The Crescent Nebula (also known as NGC 6888, Caldwell 27, Sharpless 105) is an emission nebula in the constellation Cygnus, about 5000 light-years away from Earth. It was discovered by William Herschel in 1792. It is formed by the fast stellar wind from the Wolf-Rayet star WR 136 (HD 192163) colliding with and energizing the slower moving wind ejected by the star when it became a red giant around 250,000 to 400,000 years ago. The result of the collision is a shell and two shock waves, one moving outward and one moving inward. The inward moving shock wave heats the stellar wind to X-ray-emitting temperatures.
|Observation data: J2000.0 epoch|
|Right ascension||20h 12m 7s|
|Apparent magnitude (V)||+7.4|
|Apparent dimensions (V)||18′ × 12′|
|Designations||NGC 6888, Sharpless 105, Caldwell 27|
It is a rather faint object located about 2 degrees SW of Sadr. For most telescopes it requires a UHC or OIII filter to see. Under favorable circumstances a telescope as small as 8 cm (with filter) can see its nebulosity. Larger telescopes (20 cm or more) reveal the crescent or a Euro sign shape which makes some to call it the "Euro sign nebula".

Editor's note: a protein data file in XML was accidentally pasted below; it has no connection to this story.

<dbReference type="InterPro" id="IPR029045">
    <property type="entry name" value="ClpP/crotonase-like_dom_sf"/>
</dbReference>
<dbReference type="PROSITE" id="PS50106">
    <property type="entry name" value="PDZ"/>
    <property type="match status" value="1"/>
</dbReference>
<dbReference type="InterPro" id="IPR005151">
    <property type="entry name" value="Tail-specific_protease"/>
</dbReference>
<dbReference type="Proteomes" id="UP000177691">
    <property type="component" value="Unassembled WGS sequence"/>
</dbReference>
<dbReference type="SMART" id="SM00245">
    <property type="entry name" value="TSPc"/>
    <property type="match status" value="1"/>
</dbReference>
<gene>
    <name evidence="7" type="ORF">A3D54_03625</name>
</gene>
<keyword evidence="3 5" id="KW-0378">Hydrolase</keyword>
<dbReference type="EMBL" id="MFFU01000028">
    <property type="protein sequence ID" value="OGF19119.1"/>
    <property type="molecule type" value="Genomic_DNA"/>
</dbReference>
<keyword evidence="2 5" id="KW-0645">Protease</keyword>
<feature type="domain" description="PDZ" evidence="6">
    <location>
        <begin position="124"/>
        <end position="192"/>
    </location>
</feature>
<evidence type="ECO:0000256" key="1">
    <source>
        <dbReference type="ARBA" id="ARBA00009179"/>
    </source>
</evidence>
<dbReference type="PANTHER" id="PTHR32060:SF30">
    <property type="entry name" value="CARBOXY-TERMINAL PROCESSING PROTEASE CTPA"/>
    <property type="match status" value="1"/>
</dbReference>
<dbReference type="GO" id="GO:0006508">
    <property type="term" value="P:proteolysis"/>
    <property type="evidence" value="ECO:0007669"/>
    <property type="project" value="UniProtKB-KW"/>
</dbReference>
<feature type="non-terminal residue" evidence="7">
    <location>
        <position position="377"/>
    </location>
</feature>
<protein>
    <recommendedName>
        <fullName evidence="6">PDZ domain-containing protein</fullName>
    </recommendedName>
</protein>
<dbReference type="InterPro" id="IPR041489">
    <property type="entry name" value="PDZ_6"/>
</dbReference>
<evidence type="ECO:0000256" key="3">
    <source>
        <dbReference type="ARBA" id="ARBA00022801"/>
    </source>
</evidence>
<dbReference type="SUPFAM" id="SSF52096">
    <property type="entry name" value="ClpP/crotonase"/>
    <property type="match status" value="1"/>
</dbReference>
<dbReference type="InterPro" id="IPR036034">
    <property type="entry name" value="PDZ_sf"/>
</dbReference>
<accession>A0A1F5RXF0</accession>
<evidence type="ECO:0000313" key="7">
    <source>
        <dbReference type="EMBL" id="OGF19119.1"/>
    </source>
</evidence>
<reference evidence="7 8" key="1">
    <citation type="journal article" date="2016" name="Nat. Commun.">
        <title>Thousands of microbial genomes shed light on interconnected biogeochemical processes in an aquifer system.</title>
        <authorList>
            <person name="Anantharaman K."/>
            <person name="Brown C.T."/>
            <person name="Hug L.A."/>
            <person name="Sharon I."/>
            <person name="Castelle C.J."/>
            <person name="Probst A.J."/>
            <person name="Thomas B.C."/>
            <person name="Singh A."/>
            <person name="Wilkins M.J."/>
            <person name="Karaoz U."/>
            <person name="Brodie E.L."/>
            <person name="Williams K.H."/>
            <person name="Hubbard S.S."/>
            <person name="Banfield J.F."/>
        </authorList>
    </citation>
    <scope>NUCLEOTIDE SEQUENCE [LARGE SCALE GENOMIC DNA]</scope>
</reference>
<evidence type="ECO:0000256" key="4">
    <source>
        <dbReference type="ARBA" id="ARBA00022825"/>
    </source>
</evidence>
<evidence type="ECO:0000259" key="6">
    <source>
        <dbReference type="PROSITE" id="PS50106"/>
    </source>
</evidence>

NGC 6888 in Hydrogen and Oxygen Light. HOO Pallet. Imaged by Don Christopher Deaver
Crescent Nebula in H-alpha and OIII. Imaged with a 715mm focal length telescope. The hydrogen gas is red. The oxygen is blue.
Image of NGC 6888 using H-alpha filter.
Picture of NGC 6888 captured in narrowband by amateur astronomer Luca Moretti
NGC 6888 imaged in 3 nm hydrogen-alpha and oxygen-III narrowband at 2800mm focal length by amateur astronomer Patrick Hsieh.